Is this the real life?

The readings for this week has really stopped and made me think.  Though I view myself as my parents viewed themselves as “New Dealers”, I found that I was more middle of the road than I thought that I was.  I agree with Corey that I am grateful for my Second Amendment rights.  Teachers though do not need to be armed.  Most schools have SRO’s or School Resource Officers, that do carry a loaded weapon into a public school.  They are there to handle those kind of situations.  I really do not  agree with Mr. Barton.  If a armed teacher was at Sandy Hook, it could have made the situation that much worse, if the perpetrator knew that there was a teacher carrying a weapon.  With my military training, I had months of weapons classes and training.  I took no particular pleasure carrying a loaded M-16 on my back for 18 months.  Barton’s articles to me were very cringe worthy and wonder what his Version of America would really look like.

I have a good question about Mr. Conservative Teacher?  He seems to be posting like Caunchy De Vega, with a pseudo-name?  Is he afraid that he might lose his job if the Lefties find out his real name?  Oh Heaven Forbid!  Okay, now class, I did some student teaching in a public High School.  When I team taught the 50’s about McCarthyism,  we taught the blacklist.  But it was with a neutral slant.  Please watch YouTube as we all have, when he is stating that there are spies everywhere in the Army, and the Mr. Welch finally called him for what he was.  (  So there Mr. Conservative Teacher, on live television.  If you want a Conservative Education then go to BYU, Oral Roberts University or Liberty University.  All right enough soapbox.

Jack Hitt’s article really showed my how the other 53 percent really think.  To me this showed just how really uneducated politicians are, (and I am sure there is an article about what the liberal politicians have said).  I followed what was said during the Presidential Primaries, and Mr. Hitt brought them all out.  It is really hard being Blue in a Red state, but I try to deal with it as best as I can and yes, Michelle Bachmann loves New Hampshire.


Ethics Part II

             Having worked for the United States Government in one capacity or another, I can truly feel the pain and suffering that Thomas F. King went through in dealing with the different government agencies in his work.  In this week’s reading, the only thing I felt was pure frustration on his part in dealing with the government as a whole. All types of government, local, state and federal seem to work on the attitude of doing as little work possible, in as little time as possible (or some cases as much time as possible), to be able to make the most off the contract or kickbacks from entity doing the real job.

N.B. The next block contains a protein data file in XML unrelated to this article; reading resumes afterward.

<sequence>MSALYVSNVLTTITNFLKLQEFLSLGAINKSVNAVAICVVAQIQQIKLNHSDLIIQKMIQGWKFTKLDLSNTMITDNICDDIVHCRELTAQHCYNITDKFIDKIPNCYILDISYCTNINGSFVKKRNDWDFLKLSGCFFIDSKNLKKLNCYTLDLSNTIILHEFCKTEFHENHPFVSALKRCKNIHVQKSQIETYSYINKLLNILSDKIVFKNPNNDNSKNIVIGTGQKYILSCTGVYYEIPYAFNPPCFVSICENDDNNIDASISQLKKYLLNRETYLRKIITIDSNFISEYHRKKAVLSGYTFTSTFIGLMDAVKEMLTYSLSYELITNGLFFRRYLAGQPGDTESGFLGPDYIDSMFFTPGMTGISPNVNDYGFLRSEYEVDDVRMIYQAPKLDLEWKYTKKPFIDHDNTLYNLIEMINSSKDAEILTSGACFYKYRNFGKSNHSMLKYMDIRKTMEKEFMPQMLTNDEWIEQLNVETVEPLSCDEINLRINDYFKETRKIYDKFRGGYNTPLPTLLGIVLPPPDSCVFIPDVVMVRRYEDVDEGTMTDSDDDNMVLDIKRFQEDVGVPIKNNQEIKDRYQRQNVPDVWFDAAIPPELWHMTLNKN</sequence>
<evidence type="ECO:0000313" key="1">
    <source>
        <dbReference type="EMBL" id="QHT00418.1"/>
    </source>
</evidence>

King made it very clear that no one entity with in the government structure either wanted to work together or wanted what was best for either the tribe, ranchers or people about what was sacred or their way of life.  It will always be those with the most money wins.  SHPO’s are too understaffed to deal with all the financial, environmental and religious entities within a proposal to adequately see that all sides of the proposal are taken into account. 

            King’s argument seems to be that Section 106 of the National Historical Preservation Act either needs to be revised or completely done away with.  Section 106 should be amended to the point where agencies that are brought into what preservation project need to be able to communicate and work together.  We all know that this is why there was the creation of the Homeland Security arm of the government.  A change within the certain government sectors takes very much patience and time.  As King stated changes can happen by something as simple as going and voting. 


Ethical Dilemmas, Part I

As I get older, it seems that the ethical dilemmas in life become more confusing and seem to border on the absurd.   The issues that have to deal with presenting history correctly and accurately have gone the way that the Dodo has gone.  It can in part be blamed on the internet and all the pseudo histories and conspiracy theories that are being touted of.     The other part is our own ineptness of trying to keep historical places, institutions and events in their proper place and with historical accuracy.   The need to keep things accurate has to be preserved.  We, as future public historians can’t afford to be labeled as liars. The facts have to be presented in the best historical context given, and all politics should be moved to the wayside.  The Sons of Confederate Veterans need to really get their facts straight and say that the information that they have presented in no ways reflects that slaves actually fought for the South.  Unless it is a political institution, politics should never be insinuated and the institution should try to be as politically neutral as possible.